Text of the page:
Registered: Apr 2010
Distribution: Debian, Ubuntu, Fedora, RedHat, DSL, Puppy, CentOS, Knoppix, Mint-DE, Sparky, Vsido, tinycore, Q4OS
Dot '.', in Linux use, can represent several things. In the case of ". script" it is 'sourcing' the script into the current shell. That means it is executed in the current context and any changes to environment variable (PATH, etc) will affect the current session.
Another meaning has to do with file system and path. "." and ".." represent current directory and directory above respectively, when used as path elements. The command ' . ./script ' will source a script in the current folder: useful when the current folder is not in your path and the script might otherwise not be found. The simple "./script" attempts to execute the script in the current folder WITHOUT sourcing it, the more normal case.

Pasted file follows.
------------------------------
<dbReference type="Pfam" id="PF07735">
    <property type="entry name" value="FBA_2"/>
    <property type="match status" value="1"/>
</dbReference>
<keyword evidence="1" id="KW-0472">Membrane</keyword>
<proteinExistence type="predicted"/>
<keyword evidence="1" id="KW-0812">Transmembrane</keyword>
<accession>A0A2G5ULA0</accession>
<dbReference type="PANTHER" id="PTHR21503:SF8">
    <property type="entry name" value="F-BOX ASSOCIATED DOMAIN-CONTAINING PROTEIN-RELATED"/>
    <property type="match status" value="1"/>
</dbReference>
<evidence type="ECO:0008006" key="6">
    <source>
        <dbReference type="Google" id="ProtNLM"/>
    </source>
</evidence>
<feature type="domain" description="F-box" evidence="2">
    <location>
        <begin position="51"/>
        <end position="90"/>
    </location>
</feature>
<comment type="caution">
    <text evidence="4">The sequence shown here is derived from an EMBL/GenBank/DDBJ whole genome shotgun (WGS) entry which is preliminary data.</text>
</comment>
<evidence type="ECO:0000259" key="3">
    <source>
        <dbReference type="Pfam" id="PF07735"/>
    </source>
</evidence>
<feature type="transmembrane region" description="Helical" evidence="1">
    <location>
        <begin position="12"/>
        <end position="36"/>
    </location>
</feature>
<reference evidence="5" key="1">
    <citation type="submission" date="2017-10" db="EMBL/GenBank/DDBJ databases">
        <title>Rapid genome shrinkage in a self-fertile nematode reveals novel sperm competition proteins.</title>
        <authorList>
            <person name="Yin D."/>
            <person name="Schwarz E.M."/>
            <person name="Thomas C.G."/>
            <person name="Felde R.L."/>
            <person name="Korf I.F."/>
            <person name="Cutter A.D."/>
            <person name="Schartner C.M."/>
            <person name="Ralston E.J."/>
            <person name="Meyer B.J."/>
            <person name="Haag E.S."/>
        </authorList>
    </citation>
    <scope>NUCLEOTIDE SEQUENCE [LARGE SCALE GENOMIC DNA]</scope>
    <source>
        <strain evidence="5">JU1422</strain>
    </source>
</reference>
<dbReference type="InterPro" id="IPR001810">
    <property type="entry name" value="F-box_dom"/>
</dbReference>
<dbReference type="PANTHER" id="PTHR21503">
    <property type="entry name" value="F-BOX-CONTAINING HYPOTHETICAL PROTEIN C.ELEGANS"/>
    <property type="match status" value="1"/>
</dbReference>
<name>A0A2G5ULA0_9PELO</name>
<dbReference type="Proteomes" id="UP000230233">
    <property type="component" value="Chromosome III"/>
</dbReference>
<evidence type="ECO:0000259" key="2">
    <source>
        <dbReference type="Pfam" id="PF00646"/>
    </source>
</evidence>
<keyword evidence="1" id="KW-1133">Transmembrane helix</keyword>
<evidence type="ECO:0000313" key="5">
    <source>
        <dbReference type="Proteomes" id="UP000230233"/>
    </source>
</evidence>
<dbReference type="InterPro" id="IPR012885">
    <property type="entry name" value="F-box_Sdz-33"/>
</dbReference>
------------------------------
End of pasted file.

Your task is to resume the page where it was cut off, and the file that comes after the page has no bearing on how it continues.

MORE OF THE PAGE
There are far better and clearer tutorials and explanations with better examples online, but searching for a period using Google is pretty worthless. Most of the beginning Linux, Unix, and shell (BASH) tutorials cover the subject well, and are easier to find.